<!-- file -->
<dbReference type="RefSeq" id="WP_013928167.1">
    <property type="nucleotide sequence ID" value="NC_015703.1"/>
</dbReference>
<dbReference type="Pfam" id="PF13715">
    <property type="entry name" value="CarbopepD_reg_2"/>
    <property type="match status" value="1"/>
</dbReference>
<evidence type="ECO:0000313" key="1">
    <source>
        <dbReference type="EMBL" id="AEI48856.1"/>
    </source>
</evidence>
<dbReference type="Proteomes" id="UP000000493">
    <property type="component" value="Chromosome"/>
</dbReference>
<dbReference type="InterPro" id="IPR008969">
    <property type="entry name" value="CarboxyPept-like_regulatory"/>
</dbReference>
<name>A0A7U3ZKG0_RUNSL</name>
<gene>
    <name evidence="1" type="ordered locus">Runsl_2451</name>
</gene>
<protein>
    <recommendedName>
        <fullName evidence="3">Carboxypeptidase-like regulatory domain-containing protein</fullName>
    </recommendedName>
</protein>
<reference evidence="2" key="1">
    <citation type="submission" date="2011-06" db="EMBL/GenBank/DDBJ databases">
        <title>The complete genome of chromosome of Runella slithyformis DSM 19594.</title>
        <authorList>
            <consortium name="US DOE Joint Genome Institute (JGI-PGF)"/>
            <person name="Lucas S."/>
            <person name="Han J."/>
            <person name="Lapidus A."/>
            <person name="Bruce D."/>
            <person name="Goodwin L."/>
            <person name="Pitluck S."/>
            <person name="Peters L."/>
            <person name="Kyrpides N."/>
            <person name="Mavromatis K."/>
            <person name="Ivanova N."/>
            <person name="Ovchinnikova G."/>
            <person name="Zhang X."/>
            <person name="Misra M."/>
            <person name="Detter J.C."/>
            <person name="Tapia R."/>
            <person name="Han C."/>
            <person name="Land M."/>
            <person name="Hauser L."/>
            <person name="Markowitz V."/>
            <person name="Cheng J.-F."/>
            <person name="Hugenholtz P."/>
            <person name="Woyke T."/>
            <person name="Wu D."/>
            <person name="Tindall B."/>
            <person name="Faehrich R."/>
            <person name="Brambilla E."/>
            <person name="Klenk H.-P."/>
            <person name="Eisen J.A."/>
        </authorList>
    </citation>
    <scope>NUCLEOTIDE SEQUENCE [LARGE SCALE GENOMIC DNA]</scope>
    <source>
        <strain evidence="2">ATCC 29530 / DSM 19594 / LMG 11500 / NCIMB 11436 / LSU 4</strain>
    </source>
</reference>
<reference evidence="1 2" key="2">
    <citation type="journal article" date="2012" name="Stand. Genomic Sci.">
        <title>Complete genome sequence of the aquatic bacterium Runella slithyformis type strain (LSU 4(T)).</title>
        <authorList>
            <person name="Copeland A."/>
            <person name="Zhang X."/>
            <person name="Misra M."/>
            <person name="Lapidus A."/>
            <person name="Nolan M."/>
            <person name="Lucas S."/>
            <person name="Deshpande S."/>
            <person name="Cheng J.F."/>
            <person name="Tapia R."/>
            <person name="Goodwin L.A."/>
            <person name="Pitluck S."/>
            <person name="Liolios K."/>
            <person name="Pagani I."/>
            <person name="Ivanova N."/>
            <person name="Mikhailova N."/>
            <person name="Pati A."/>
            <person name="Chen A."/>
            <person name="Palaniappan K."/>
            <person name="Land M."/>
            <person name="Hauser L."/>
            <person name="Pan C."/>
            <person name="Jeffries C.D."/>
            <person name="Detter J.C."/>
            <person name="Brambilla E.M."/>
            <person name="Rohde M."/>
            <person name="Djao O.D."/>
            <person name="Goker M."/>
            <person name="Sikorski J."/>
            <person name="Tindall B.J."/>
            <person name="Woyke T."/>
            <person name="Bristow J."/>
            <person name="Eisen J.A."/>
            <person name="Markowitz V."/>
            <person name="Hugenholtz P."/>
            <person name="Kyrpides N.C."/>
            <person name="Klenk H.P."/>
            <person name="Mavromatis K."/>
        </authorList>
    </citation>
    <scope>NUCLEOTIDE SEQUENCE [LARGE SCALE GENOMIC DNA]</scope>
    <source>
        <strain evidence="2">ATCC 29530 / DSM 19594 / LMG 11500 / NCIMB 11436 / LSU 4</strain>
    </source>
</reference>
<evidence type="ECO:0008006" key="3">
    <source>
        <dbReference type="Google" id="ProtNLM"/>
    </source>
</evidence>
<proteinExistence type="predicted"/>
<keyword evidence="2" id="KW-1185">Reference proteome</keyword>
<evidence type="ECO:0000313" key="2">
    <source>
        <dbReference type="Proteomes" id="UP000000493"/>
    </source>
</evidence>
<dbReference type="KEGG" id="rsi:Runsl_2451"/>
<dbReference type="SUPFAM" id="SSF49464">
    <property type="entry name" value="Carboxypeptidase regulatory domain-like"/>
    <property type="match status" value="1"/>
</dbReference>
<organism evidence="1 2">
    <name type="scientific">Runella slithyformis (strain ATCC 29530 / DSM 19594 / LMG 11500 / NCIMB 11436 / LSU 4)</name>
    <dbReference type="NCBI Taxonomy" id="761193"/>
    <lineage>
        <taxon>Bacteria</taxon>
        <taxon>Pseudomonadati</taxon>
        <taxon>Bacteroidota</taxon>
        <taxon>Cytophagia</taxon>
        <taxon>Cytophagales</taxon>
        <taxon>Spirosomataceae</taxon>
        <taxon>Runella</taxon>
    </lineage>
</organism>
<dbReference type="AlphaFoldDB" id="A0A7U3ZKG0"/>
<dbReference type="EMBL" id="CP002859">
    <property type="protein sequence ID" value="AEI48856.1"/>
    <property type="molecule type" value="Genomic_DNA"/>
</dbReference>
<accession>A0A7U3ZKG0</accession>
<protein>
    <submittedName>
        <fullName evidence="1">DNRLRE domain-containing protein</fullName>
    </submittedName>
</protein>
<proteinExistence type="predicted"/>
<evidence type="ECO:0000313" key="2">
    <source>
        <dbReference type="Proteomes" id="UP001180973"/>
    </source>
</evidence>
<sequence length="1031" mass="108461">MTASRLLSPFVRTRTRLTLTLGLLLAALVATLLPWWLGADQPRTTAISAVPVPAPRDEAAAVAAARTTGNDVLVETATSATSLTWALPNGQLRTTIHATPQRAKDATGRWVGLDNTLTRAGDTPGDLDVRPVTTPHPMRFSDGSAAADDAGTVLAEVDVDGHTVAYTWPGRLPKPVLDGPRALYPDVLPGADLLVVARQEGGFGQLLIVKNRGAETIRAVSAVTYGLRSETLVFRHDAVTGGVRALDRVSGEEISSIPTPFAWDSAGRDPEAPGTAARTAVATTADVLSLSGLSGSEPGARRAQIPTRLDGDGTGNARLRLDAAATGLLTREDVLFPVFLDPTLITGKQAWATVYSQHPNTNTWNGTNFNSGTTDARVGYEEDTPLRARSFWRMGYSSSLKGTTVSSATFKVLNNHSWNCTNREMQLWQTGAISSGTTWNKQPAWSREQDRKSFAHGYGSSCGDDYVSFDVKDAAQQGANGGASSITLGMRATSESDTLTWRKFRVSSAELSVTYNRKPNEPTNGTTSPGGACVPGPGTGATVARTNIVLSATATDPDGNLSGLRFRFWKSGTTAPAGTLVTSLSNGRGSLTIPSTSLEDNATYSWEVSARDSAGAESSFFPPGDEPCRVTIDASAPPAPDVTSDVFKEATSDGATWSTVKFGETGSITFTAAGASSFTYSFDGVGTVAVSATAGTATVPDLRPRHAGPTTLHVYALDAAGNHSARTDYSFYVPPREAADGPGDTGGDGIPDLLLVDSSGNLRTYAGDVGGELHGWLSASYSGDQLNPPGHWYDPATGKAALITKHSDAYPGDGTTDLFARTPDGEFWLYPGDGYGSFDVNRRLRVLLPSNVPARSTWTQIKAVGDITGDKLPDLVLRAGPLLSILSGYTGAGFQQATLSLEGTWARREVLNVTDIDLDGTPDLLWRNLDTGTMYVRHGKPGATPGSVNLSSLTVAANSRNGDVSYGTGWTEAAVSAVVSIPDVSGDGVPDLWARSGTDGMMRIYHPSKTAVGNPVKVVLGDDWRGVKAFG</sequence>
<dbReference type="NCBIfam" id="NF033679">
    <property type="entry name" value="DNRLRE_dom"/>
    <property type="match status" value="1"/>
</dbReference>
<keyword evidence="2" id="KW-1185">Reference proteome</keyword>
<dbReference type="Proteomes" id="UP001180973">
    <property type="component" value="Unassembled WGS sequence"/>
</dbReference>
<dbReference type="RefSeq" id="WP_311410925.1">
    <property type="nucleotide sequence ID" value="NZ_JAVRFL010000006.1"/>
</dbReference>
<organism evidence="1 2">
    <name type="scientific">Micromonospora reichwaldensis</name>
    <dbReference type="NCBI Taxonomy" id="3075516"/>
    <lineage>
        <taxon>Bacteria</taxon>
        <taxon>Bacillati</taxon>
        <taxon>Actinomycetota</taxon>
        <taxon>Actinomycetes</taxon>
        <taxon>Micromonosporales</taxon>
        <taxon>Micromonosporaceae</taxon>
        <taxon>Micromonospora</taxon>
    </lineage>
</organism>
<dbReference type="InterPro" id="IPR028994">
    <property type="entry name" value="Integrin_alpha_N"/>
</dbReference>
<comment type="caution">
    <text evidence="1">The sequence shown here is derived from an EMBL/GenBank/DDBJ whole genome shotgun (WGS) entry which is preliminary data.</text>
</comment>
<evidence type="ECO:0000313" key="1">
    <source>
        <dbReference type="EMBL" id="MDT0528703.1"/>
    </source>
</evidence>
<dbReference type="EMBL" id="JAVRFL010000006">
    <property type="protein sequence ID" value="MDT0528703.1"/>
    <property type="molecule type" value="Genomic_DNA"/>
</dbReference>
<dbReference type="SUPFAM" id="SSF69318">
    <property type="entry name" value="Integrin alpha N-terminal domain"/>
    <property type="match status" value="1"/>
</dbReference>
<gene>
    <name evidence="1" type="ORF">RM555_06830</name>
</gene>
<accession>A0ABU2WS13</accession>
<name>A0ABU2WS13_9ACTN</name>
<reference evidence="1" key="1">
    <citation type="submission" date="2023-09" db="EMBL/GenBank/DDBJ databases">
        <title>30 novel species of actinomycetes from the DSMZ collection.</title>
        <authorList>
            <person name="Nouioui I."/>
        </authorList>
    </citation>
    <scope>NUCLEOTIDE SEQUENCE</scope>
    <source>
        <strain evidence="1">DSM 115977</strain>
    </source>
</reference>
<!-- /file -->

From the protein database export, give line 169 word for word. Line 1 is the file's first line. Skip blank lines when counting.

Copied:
<dbReference type="Proteomes" id="UP001180973">